By Joel Warner
By Michael Roberts
By Alan Prendergast
By Michael Roberts
By Michael Roberts
By Amber Taufen
By Patricia Calhoun
By William Breathes
Phil McLean moved to Boulder from Cincinnati 35 years ago and says he "never felt at home" until he arrived there. Since the 64-year-old title abstractor signed up as a sponsor of the Boulder Tattoo Project, he got to select his excerpt from Anne Waldman's "Boulder Zodiac" before the rest of the phrases and words were released to other participants. His choice: "through water."
Why those words? "We are all here through water," McLean explains. "Without water we would not exist." A self-identified Pisces, he also appreciated that "through water" is "easier to say than Piscean Transmigratory."
Before the flood, "through water" symbolized "an essence of life, an originating power," he says; after the flood, its meaning grew to encompass "the full circle of life, the power of nature." The flood brought all those elements together for him: "The flood showed me that it becomes full circle, because water isn't only an enabling force, but a destructive force."
Because McLean likes to sail, he had an extra bilge pump in his garage, which he hooked up during the flood. "It's not any bigger than the size of a one-pound coffee can," he notes. "It can sense if it's sitting in water and it can pump water. Supposedly it was pumping 520 gallons." Because of that bilge pump, McLean's home did not sustain much damage and he didn't need to apply for FEMA recovery funds. "The people across the street and two doors down filled a couple of rollout dumpsters and still have people bringing in loads of two-by-fours and drywall," he notes.
"This was a lot of water I had to deal with," he adds. "It kept me busy for several weeks." But then, when it snows three feet you also have to deal with that, he points out. "It's part of life."
This will be his McLean's first tattoo; he says he was motivated to finally get one by "whimsy, humor, community, broadening horizons." But it was the project's connection to the community of Boulder, rather than the tattoo itself, that really appealed to him. He knew the poem was "written by Anne Waldman, and that's pretty cool," he says, but what's really cool is the celebration of "what a wonderful place Boulder is, with all of its different kinds of people — Christians, Buddhists, Muslims. Very diverse people, and we all are here together and have this common love of the mountains."
Nineteen-year-old ballet dancer Cheyenne Carlsson didn't know who Anne Waldman was when she signed up for the Boulder Tattoo Project. She just liked the idea of being "part of something that involves the community that you live in." She knows through experience how powerful this can be: She also has a tattoo representing Idlewild, California, where she went to high school; she and a number of friends all got tattoos their senior year. The process was "kind of sporadic," she remembers. "Each of us made the choice to go out and do this on our own as a remembrance."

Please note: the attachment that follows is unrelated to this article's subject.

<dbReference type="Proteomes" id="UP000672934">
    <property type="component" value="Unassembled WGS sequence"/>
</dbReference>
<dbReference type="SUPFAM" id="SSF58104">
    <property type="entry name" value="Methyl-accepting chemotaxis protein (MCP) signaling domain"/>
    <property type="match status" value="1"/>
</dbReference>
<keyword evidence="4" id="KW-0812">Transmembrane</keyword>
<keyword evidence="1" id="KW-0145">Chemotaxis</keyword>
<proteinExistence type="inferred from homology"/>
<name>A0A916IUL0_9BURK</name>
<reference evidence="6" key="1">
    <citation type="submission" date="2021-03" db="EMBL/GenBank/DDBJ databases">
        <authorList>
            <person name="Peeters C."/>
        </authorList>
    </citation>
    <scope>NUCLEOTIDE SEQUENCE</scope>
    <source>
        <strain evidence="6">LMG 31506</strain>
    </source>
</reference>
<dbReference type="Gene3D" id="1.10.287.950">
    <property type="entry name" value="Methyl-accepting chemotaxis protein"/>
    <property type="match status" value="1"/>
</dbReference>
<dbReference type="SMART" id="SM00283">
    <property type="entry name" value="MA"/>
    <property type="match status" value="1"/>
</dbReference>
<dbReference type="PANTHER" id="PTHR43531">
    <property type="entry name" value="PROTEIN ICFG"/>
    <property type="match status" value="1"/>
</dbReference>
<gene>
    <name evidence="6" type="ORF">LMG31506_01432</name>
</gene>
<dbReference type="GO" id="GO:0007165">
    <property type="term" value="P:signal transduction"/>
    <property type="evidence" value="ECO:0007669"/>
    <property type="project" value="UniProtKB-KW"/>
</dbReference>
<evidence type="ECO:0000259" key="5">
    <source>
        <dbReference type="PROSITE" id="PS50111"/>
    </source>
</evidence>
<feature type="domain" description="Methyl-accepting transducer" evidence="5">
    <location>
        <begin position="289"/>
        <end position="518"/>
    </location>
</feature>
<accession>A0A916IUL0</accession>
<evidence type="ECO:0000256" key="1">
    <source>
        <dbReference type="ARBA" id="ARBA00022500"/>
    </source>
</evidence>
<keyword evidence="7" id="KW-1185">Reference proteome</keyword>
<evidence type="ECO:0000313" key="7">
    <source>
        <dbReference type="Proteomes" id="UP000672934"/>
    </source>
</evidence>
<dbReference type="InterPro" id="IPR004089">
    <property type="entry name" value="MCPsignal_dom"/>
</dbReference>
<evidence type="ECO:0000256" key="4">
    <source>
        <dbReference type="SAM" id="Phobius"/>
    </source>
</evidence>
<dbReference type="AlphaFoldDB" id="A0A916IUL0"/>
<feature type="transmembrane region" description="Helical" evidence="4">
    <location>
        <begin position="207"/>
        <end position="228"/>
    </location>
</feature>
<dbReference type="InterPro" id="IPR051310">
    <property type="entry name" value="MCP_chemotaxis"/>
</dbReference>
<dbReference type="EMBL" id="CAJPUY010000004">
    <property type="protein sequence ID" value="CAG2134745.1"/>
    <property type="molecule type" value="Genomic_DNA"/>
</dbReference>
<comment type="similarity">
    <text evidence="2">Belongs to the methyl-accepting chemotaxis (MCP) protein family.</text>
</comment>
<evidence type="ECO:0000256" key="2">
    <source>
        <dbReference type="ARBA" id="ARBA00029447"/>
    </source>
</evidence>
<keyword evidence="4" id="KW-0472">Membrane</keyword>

Carlsson moved to Boulder last year when she enrolled at the University of Colorado. This will be her fifth tattoo. She has the word "inspire" written on her ribs in memory of her great-grandmother, the "ohm" symbol in the shape of Ganesha on the back of her neck, "l'appeal du vied" on her shoulder and "two circles and an oval in the center" on her hip, "two opposing things coming together to be one." That's the tribute to Idlewild, which she made using India ink.
The words she'll have tattooed on her ankle next week? "Scarcity of water." The flood did not change the meaning of that phrase for Carlsson. "It's a symbol of remembering to be thankful for simple things like water," she explains, "because there are people in the world that struggle to simply have water."
Her feelings for Boulder haven't changed, either. It's an "artistic community that prides itself on being what it is," she says. "It's been a safe place for me to explore who I am as an individual. It has provided comfort and friendships beyond explaining with just words."
Tiara Roxanne Lopez
Although 25-year-old Tiara Roxanne Lopez lives in Denver, Boulder "is now where my teaching and student limbs reside," she says. Those limbs are already inhabited by tattoos of "pretty things like flowers, feathers and elephants." Soon they will have another tattoo, the single word "water."
Water was the topic of her thesis at Naropa University. "I'm obsessed with water," Lopez explains. "I am obsessed with language, infrastructure, sound and water."
She was obsessed with water before the flood, and she remains obsessed with it. But because she lives in Denver, the flood affected her differently than it did some of the other Boulder Tattoo Project participants. "It's like a secondary experience," she admits. "I have relatives who were more directly affected."
Lopez studied with Anne Waldman at Naropa. In fact, it was Waldman's involvement that attracted her to the project. "What she provides for our community of writers, scholars and thinkers is extremely important regarding what is next for writing and language itself," Lopez says. "She is always moving forward with her voice, her intellect and her body."